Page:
Protecting Wilmington’s downtown

 (Brian Drouin/WHYY)

(Brian Drouin/WHYY)

During a meet-and-greet last night, Mayor Dennis Williams met with members of Wilmington’s business community inside the Hercules Building to discuss several improvements in store for the city’s downtown.

Alongside Downtown Visions, the management company for the city’s business improvement district, Williams highlighted the increased police presence along Market Street and around Rodney Square, tasked with addressing panhandling, loitering and disorderly conduct.

Mayor Williams’ hope is that the stepped-up patrols will increase the safety downtown, and in turn, bolster business; patrols, he says, that will remain a permanent fixture to the downtown community. “It will be a fixed post. It will not be a case where we eradicate the problem and move on,” Williams said. “Downtown is our life blood. Without it our city will not survive.”

The mayor also spoke about upcoming projects including a proposed expansion of Wilmington’s trolley-bus route, upcoming improvements to H. Fletcher Brown Park and the installation of “dark fiber” at McConnell Johnson’s building, which could potentially attract high-tech companies in need of high-speed access to worldwide computer networks.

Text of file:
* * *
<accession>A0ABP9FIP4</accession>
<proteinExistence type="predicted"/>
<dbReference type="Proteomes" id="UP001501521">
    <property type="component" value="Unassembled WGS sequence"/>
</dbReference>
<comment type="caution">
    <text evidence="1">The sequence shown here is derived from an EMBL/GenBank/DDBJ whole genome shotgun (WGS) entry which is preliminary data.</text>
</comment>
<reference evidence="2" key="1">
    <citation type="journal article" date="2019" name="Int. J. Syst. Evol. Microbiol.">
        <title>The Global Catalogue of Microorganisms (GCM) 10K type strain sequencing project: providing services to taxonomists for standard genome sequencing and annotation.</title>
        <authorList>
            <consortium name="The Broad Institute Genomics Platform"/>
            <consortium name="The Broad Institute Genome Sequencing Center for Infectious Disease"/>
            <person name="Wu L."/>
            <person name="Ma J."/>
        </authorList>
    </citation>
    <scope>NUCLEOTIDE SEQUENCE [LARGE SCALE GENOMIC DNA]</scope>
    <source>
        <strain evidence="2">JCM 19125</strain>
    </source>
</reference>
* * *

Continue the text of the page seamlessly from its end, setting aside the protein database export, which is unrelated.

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Currently, the trolley system covers a limited portion of downtown, but in the months ahead, Williams says the route will likely expand to include the Christina riverfront, 12th Street and Delaware Avenue. The trolley fare would also be decreased from $1.15 to $1.00.

For their centennial project, the Wilmington Rotary Club is looking into building a new amphitheater, a multi-use recreation and environmental education area and new entrance points at Fletcher Brown Park.

“Each of these improvements indicate that downtown Wilmington continues to move in a positive and progressive direction. Downtown is the heartbeat of our city, and that’s why it is important for us to work closely with members of the business community to ensure downtown continues to thrive,” said Williams.

Williams says downtown businesses generate 70 percent of the city’s revenue.

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